Now she is doing very well. She is so interactive and we can't wait to have her home. It will be a very hard adjustment as she still is very fragile in terms of her immune system and does require a lot of medical care. I have been training all month (and most of her life) to care for all of her medical needs. The only thing left to do is to meet with infection control. We have been getting shipments of medical supplies for her. All of her meds have been changed to oral instead of intravenous, her omegaven now only runs at night, we have the O2 tanks to bring her home with as well as a portable monitor. We are so close but still it seems so far off. This week she will have another swallow study done to see if she can tolerate regular liquids instead of thickened liquids. She will also have a sleep study to check for apnea spells and a ph study to determine if she has a reflux issues. All of these studies are just precautionary and will better prepare us to take her home. Once these are all complete she will have a car seat test done and we should be on our way.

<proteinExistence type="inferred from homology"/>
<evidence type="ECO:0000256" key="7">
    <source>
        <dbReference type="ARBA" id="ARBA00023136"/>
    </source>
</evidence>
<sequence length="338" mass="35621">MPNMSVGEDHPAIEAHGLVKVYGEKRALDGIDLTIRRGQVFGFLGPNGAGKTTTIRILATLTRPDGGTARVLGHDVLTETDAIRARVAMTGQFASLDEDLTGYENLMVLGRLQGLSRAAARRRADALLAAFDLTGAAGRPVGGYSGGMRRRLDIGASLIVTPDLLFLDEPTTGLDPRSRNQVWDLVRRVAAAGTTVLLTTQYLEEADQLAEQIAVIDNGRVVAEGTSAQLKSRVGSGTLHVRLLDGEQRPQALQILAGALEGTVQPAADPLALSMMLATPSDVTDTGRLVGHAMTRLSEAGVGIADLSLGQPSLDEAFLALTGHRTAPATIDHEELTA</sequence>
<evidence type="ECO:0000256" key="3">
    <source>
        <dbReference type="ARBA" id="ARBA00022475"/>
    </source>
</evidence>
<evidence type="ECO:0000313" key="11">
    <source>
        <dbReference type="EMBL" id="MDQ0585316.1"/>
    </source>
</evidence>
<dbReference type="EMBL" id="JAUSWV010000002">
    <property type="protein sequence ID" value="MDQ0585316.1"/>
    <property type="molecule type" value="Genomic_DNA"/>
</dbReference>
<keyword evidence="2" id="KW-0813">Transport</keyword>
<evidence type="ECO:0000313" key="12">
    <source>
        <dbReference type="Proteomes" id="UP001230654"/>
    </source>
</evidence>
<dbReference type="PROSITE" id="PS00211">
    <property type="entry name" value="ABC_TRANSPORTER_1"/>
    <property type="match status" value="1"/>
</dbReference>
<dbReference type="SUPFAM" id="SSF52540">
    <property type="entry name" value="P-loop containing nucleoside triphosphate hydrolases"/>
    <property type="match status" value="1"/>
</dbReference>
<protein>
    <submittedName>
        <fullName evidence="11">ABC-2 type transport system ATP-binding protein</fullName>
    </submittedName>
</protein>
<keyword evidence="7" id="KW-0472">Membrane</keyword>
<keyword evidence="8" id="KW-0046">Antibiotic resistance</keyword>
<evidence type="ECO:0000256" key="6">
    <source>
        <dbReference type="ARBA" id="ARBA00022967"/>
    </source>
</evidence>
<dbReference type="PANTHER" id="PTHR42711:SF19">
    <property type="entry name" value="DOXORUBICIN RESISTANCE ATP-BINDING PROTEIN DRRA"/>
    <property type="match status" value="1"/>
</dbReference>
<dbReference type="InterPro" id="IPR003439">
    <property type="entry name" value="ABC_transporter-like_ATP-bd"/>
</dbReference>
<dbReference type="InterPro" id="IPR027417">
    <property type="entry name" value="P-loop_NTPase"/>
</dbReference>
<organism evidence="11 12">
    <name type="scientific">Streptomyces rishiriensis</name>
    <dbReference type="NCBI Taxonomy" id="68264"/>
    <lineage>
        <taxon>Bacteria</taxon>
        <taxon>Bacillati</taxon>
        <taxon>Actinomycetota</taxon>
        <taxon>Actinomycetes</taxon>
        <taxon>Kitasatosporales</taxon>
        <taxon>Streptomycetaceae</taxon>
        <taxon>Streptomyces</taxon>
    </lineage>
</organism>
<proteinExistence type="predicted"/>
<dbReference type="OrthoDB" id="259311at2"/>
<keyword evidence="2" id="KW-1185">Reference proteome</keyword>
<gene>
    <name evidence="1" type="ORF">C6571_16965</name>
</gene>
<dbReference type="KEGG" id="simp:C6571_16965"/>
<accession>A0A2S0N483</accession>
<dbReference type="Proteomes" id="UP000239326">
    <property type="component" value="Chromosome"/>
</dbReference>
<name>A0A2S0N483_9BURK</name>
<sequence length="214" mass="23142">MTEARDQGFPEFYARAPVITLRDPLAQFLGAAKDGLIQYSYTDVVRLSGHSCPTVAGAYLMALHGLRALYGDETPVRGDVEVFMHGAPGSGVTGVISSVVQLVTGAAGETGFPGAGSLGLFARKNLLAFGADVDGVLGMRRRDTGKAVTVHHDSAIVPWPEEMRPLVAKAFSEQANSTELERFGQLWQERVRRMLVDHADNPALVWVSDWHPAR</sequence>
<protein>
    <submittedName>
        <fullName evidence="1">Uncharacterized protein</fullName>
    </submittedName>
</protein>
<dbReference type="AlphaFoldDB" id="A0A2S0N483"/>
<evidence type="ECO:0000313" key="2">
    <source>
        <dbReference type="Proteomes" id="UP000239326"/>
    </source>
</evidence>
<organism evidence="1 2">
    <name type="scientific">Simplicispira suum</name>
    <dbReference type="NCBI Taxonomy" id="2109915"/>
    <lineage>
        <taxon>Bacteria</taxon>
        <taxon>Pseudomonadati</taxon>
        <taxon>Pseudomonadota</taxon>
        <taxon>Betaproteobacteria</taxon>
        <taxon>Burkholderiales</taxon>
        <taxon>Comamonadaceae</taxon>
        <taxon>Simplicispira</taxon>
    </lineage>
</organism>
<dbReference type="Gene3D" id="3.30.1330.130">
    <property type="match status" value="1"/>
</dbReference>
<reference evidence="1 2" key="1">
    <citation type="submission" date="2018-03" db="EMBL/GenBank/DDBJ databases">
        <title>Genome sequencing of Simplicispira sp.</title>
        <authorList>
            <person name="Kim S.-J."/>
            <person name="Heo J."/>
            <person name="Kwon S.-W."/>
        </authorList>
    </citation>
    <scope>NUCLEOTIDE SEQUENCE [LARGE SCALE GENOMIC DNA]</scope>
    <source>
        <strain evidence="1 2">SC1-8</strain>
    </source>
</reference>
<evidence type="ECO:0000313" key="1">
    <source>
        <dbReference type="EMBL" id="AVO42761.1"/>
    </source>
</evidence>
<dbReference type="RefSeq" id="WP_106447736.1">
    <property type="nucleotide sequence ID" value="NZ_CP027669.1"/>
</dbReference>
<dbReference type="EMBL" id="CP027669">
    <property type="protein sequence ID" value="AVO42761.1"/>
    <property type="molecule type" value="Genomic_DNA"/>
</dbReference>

Hopefully there will be no unexpected events and she will come home as planned. It is very important to us that Juliana gets to live a normal (or somewhat normal life) at home with her family. She needs to know that there is more to life than the hospital. Please continue to pray for her health.
Juliana Maria was born on July 12, 2008. She is a micro preemie born at 1lb 2oz. 11-1/2 in 23 weeks and 4 days gestational age.